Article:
A Tsunami of Gaming Ideas from our Readers

A Tsunami of Gaming Ideas from our Readers

By: Think Tank Readers

Editors: At our request, a number of language teachers sent us their comments on gaming and suggestions for games.

Question Storm

Rachel Patterson - devoted to dark roast coffee and a good adventure story

I learned this activity from a colleague of mine way back.

Group students into teams of three or four. They’ll need a sheet of paper and a pen or pencil. Ask ten questions—they can be related to something studied in class and/or random, interesting trivia questions. As a bonus, I sometimes throw in pronunciation challenges, like “write the words you hear in this order: bus, bass, bath,” or “how many syllables are in the word ‘McDonalds’?” Give them only a few seconds to answer. After the last question, write or display the answers on the board. Teams count their total correct answers and write the scores at the top of the paper. Losing teams give a one-minute speech or self-introduction in English to their teammates.

It’s fast-paced fun for practically every level.

An old parlor game adapted into a good ELT one

Curtis Kelly - gamer for life in all things, including politics, work, and marital bliss

A trend in our field has been to expand the idea of English proficiency to include other competences, like negotiation of meaning, critical thinking, and willingness to communicate (at least, that has been my trend). So why not include another competence that has been rocking the century, the ability to lie? Well, here is a game that does just that. It emboldens students to lie and rewards them for fooling others, or on the receiver side, for catching the deceitful. What better way to prepare students for the difficult world we have endowed them?

Based on an old parlor game, I made a language teaching version. My students loved it so much that I put it in a textbook: Active Skills for Communication Book 1, published by National Geographic Cengage.

In groups of four, each student has to answer the same question with a “yes” and a story; the story has to be either 100% true, or 100% made up. After the story is finished, listeners push either the Truth or Lie button, based on their savvy for spotting a liar.

The storyteller gets a point for everyone who guesses wrong, and the listeners get a point, too, if they guess right. Full activity here.

It helps if you give the players a few storytelling tips beforehand, such as starting with the setting, and ending with a closer like “It was a terrible day.” I also suggest that if your students are up to it, you reinstate some of the original questions I had written, questions the publisher decided were too edgy for a textbook. They included: Have you ever kissed someone? Have you ever met a celebrity? Have you ever stolen anything? Without fail, some teacher at one of my presentations declares that such questions are invasive of learner privacy, but don’t forget, anyone who does not want to pass on such particulars can answer with a lie. And it is amazing how many students (and teachers) want to out their naughty doings! Enjoy.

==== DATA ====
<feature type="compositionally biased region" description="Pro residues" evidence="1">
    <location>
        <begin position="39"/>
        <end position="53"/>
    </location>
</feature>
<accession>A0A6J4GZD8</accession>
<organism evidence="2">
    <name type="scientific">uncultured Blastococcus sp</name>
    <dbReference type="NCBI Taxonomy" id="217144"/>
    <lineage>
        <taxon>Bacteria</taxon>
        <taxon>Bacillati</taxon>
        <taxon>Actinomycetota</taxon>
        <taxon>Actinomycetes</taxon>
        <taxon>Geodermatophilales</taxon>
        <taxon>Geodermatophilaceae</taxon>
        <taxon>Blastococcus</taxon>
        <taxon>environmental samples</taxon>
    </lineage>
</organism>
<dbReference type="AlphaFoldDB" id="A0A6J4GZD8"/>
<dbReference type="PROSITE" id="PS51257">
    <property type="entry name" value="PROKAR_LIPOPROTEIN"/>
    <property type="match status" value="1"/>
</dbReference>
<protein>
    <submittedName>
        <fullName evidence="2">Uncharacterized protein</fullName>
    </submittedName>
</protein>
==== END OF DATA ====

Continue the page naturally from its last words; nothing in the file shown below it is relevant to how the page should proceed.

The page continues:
Teacher GPS

Joe Suzuki-Parker - part-time lecturer at Rissho University and Dokkyo University

This is a fun and simple in-class activity, with very little preparation, that can be used to help students practice giving directions. I use this activity particularly after the students have reviewed vocabulary and grammar patterns related to giving directions (take a left, go under, walk across, etc.).

The goal of the activity is to have a student help navigate the teacher from one student to another in the classroom. It works best if you have many desks to navigate around. To start the activity, I stand in front of the class and announce that I need help getting to a specific student on the other side of the room. Then, I choose a student to be my navigator and give them the starting location and destination. Students can use the names of other students or descriptors (the student in the red jacket, etc.) when giving me directions. For added pressure (and fun) I tell the students that once I start walking, I won’t stop, even if I’m headed in the wrong direction. This means the navigator needs to be quick and decisive in giving directions. This can also cause all sorts of pandemonium (and laughter) as I have had students direct me over and under desks, into walls, and even out of the classroom!

This activity is highly flexible. It can be gamified by either setting a time limit, or simply make whoever guides me from point A to B the fastest the winner. The activity can also be done in small groups, where students guide each other. I have even done it in a race format, where two students race to guide a student from their group from point A to point B.